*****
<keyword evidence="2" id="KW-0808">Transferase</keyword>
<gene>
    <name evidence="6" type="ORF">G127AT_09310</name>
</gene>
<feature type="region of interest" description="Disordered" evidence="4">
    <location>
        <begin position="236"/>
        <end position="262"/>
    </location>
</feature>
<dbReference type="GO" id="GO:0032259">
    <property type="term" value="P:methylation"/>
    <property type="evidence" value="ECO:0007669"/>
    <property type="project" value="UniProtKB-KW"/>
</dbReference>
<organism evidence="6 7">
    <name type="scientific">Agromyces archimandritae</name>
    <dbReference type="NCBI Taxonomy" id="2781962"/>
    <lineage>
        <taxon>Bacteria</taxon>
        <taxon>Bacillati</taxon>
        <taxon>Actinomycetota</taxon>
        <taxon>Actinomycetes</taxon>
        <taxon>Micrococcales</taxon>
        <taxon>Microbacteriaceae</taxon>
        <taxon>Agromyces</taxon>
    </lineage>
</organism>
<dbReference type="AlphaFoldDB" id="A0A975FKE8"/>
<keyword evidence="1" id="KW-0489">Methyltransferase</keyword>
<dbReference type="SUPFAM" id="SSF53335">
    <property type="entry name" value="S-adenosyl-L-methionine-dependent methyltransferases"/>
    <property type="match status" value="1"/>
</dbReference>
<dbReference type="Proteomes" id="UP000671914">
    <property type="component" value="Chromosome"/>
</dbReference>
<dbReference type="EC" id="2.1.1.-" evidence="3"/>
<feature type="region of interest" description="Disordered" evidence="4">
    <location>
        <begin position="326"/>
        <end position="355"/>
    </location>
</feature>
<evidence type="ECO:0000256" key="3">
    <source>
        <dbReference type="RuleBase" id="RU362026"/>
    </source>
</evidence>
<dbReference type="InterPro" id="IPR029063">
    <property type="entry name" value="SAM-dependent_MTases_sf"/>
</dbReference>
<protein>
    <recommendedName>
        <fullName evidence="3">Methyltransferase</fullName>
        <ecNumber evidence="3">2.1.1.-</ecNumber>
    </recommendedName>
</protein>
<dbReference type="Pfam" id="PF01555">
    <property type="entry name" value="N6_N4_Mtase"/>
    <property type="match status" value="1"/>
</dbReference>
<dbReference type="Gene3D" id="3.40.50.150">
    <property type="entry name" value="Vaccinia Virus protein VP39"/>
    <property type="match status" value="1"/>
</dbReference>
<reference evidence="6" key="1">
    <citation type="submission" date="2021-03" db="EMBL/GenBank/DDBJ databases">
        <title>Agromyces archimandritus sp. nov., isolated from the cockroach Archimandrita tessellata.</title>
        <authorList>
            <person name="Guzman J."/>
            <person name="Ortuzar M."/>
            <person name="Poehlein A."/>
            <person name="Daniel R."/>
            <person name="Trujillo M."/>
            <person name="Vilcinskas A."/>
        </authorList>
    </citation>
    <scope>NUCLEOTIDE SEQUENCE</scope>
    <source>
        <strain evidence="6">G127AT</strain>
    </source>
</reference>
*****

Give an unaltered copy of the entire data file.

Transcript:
<keyword evidence="2" id="KW-0808">Transferase</keyword>
<gene>
    <name evidence="6" type="ORF">G127AT_09310</name>
</gene>
<feature type="region of interest" description="Disordered" evidence="4">
    <location>
        <begin position="236"/>
        <end position="262"/>
    </location>
</feature>
<dbReference type="GO" id="GO:0032259">
    <property type="term" value="P:methylation"/>
    <property type="evidence" value="ECO:0007669"/>
    <property type="project" value="UniProtKB-KW"/>
</dbReference>
<organism evidence="6 7">
    <name type="scientific">Agromyces archimandritae</name>
    <dbReference type="NCBI Taxonomy" id="2781962"/>
    <lineage>
        <taxon>Bacteria</taxon>
        <taxon>Bacillati</taxon>
        <taxon>Actinomycetota</taxon>
        <taxon>Actinomycetes</taxon>
        <taxon>Micrococcales</taxon>
        <taxon>Microbacteriaceae</taxon>
        <taxon>Agromyces</taxon>
    </lineage>
</organism>
<dbReference type="AlphaFoldDB" id="A0A975FKE8"/>
<keyword evidence="1" id="KW-0489">Methyltransferase</keyword>
<dbReference type="SUPFAM" id="SSF53335">
    <property type="entry name" value="S-adenosyl-L-methionine-dependent methyltransferases"/>
    <property type="match status" value="1"/>
</dbReference>
<dbReference type="Proteomes" id="UP000671914">
    <property type="component" value="Chromosome"/>
</dbReference>
<dbReference type="EC" id="2.1.1.-" evidence="3"/>
<feature type="region of interest" description="Disordered" evidence="4">
    <location>
        <begin position="326"/>
        <end position="355"/>
    </location>
</feature>
<evidence type="ECO:0000256" key="3">
    <source>
        <dbReference type="RuleBase" id="RU362026"/>
    </source>
</evidence>
<dbReference type="InterPro" id="IPR029063">
    <property type="entry name" value="SAM-dependent_MTases_sf"/>
</dbReference>
<protein>
    <recommendedName>
        <fullName evidence="3">Methyltransferase</fullName>
        <ecNumber evidence="3">2.1.1.-</ecNumber>
    </recommendedName>
</protein>
<dbReference type="Pfam" id="PF01555">
    <property type="entry name" value="N6_N4_Mtase"/>
    <property type="match status" value="1"/>
</dbReference>
<dbReference type="Gene3D" id="3.40.50.150">
    <property type="entry name" value="Vaccinia Virus protein VP39"/>
    <property type="match status" value="1"/>
</dbReference>
<reference evidence="6" key="1">
    <citation type="submission" date="2021-03" db="EMBL/GenBank/DDBJ databases">
        <title>Agromyces archimandritus sp. nov., isolated from the cockroach Archimandrita tessellata.</title>
        <authorList>
            <person name="Guzman J."/>
            <person name="Ortuzar M."/>
            <person name="Poehlein A."/>
            <person name="Daniel R."/>
            <person name="Trujillo M."/>
            <person name="Vilcinskas A."/>
        </authorList>
    </citation>
    <scope>NUCLEOTIDE SEQUENCE</scope>
    <source>
        <strain evidence="6">G127AT</strain>
    </source>
</reference>